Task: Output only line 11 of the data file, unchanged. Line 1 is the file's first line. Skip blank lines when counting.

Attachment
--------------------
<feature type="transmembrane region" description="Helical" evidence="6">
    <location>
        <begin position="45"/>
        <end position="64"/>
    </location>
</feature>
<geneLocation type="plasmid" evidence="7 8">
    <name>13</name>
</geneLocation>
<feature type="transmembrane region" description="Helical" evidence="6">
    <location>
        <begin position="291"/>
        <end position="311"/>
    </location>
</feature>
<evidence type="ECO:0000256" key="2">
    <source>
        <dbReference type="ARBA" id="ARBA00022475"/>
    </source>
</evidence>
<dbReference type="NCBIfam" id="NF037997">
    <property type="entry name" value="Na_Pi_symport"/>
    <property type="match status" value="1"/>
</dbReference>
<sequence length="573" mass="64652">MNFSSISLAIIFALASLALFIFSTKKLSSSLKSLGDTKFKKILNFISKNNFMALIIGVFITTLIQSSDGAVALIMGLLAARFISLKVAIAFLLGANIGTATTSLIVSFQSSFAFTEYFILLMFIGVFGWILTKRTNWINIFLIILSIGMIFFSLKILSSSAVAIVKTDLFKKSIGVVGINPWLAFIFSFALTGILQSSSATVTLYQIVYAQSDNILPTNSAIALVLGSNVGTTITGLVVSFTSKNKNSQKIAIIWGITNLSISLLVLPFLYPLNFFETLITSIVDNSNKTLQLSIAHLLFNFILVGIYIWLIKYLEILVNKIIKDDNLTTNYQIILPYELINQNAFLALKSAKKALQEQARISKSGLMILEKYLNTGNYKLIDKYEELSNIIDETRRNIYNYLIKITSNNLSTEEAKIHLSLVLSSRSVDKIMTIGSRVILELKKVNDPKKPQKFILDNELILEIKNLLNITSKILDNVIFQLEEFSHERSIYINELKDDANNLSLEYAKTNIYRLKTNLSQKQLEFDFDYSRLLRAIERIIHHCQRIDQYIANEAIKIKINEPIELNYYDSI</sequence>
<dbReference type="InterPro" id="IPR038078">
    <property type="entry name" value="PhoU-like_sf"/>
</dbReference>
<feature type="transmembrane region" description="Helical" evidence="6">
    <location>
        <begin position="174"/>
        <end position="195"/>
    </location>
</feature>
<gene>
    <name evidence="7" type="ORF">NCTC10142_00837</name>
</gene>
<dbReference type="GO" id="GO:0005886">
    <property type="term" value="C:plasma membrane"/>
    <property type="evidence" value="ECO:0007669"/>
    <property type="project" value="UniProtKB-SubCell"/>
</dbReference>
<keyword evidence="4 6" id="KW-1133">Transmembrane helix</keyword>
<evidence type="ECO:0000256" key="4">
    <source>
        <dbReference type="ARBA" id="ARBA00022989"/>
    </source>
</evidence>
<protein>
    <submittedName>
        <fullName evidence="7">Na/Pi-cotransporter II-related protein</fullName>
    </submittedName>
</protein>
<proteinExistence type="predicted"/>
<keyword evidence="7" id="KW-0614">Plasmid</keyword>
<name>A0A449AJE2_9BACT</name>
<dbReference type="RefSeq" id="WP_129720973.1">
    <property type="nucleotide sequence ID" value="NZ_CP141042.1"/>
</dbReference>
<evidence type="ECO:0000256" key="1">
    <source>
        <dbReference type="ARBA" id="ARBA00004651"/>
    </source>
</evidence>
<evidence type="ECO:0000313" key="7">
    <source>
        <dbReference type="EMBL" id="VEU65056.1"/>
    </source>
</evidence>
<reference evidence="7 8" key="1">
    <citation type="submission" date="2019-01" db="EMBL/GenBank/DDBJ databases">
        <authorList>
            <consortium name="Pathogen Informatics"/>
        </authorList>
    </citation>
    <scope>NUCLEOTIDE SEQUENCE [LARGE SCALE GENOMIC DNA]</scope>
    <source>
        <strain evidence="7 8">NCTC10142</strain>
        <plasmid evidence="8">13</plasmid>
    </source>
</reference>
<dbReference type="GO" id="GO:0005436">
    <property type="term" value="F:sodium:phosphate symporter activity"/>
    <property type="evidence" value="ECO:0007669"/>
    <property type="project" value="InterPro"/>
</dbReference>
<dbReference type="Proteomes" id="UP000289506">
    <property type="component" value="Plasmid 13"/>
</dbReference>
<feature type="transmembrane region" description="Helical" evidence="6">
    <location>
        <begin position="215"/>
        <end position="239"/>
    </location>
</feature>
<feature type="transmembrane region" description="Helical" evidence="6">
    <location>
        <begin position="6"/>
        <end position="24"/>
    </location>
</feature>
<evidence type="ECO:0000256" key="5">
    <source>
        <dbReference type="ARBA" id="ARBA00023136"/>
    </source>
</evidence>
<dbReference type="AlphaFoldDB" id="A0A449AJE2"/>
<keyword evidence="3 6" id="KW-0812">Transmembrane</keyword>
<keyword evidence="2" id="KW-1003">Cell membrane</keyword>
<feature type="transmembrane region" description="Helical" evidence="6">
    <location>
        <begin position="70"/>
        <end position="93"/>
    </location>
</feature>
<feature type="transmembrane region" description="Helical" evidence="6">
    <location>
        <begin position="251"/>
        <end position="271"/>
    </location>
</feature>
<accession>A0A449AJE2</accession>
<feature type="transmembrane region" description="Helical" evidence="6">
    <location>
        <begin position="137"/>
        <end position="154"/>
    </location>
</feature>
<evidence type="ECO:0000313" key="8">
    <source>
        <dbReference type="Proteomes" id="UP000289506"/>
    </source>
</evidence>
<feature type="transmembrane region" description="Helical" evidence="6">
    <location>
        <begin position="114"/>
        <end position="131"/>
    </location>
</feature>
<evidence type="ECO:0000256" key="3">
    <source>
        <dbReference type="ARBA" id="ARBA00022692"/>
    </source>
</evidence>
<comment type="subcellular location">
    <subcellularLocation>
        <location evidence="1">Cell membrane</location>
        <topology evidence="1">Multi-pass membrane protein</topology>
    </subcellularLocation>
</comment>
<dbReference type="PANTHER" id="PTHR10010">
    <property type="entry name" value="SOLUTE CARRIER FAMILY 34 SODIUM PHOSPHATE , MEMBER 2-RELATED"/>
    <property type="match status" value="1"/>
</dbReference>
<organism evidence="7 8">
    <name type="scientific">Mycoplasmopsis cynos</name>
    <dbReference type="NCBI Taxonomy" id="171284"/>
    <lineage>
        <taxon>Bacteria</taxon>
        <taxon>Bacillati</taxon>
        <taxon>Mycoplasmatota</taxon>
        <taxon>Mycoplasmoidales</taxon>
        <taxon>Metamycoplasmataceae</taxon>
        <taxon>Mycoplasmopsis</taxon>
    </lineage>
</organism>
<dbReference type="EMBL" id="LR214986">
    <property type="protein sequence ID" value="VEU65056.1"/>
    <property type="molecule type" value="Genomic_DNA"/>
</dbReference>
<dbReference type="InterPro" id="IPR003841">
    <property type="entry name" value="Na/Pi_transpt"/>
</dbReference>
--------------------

    <location>